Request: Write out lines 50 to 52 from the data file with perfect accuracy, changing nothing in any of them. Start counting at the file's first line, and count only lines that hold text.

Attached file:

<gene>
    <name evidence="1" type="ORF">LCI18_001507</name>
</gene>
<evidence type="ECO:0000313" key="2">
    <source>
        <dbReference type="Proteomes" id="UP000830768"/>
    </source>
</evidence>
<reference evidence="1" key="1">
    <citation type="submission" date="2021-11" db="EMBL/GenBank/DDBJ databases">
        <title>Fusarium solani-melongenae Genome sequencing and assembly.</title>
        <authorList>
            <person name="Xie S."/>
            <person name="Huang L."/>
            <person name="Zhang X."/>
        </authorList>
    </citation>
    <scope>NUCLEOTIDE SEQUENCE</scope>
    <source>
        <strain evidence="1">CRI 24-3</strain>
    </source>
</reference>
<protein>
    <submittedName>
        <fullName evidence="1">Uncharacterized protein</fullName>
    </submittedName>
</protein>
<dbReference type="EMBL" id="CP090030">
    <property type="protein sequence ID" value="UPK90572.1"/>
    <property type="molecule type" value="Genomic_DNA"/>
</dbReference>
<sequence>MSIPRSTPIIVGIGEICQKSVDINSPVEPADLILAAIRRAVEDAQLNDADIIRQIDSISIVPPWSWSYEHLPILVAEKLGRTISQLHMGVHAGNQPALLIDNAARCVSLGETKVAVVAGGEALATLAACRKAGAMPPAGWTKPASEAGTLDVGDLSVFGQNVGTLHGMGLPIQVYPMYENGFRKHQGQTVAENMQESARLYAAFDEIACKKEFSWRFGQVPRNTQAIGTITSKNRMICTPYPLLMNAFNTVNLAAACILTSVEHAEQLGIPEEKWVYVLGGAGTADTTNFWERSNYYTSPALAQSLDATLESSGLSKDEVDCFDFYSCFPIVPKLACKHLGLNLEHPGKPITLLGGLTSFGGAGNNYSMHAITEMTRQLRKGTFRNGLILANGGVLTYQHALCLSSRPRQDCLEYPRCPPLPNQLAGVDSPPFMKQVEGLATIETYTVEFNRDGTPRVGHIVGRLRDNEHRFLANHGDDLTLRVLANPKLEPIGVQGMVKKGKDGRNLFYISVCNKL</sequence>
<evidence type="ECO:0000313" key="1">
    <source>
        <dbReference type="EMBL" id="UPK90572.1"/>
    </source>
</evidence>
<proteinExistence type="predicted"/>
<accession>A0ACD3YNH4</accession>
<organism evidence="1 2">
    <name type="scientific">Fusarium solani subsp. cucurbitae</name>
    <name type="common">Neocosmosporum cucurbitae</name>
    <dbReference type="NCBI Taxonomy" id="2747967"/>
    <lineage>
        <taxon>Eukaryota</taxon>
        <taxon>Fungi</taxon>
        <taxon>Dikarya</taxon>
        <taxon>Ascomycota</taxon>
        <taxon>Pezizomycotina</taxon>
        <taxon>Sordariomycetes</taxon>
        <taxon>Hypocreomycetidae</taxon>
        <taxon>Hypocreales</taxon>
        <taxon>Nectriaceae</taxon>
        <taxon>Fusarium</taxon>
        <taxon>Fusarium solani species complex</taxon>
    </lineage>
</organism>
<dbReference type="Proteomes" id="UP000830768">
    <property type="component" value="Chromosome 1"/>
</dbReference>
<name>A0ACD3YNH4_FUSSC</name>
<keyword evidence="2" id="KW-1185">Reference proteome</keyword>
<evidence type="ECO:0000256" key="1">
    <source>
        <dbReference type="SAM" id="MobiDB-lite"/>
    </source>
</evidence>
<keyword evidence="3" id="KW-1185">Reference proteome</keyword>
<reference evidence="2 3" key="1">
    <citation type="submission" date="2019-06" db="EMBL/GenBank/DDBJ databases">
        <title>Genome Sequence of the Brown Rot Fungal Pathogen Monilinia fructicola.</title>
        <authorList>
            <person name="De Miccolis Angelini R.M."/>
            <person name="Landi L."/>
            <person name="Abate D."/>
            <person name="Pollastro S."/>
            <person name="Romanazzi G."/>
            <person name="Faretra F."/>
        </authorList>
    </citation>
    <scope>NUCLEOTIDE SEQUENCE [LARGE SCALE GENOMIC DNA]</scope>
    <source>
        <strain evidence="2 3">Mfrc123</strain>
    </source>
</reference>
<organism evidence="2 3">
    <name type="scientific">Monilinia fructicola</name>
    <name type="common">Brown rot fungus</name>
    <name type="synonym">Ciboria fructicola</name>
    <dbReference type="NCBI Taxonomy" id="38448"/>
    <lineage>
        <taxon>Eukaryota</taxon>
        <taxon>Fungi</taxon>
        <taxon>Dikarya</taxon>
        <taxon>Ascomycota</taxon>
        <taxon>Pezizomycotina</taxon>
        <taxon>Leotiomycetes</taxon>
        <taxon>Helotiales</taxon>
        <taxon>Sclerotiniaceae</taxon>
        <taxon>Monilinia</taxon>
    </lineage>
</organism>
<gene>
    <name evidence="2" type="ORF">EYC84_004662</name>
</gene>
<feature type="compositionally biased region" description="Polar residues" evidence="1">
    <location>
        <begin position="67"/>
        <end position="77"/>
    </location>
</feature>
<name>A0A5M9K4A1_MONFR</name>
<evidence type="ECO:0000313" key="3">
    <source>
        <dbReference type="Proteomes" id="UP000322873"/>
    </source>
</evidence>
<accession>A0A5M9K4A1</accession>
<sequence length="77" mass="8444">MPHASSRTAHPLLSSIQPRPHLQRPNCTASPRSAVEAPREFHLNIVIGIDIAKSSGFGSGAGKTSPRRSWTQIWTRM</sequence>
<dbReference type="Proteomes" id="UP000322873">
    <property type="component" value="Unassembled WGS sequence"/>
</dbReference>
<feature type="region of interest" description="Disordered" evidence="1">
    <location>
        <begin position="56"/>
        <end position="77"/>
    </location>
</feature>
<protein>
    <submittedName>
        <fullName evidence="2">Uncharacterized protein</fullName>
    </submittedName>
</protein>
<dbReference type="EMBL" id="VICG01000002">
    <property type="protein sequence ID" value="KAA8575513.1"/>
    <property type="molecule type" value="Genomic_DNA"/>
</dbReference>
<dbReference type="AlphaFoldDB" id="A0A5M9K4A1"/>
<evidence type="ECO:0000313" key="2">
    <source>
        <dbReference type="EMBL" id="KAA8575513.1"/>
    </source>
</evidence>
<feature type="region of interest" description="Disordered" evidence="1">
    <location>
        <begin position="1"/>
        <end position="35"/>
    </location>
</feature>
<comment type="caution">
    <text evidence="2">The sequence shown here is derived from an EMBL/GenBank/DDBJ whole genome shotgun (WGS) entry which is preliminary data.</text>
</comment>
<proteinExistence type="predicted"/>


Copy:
        <taxon>Sordariomycetes</taxon>
        <taxon>Hypocreomycetidae</taxon>
        <taxon>Hypocreales</taxon>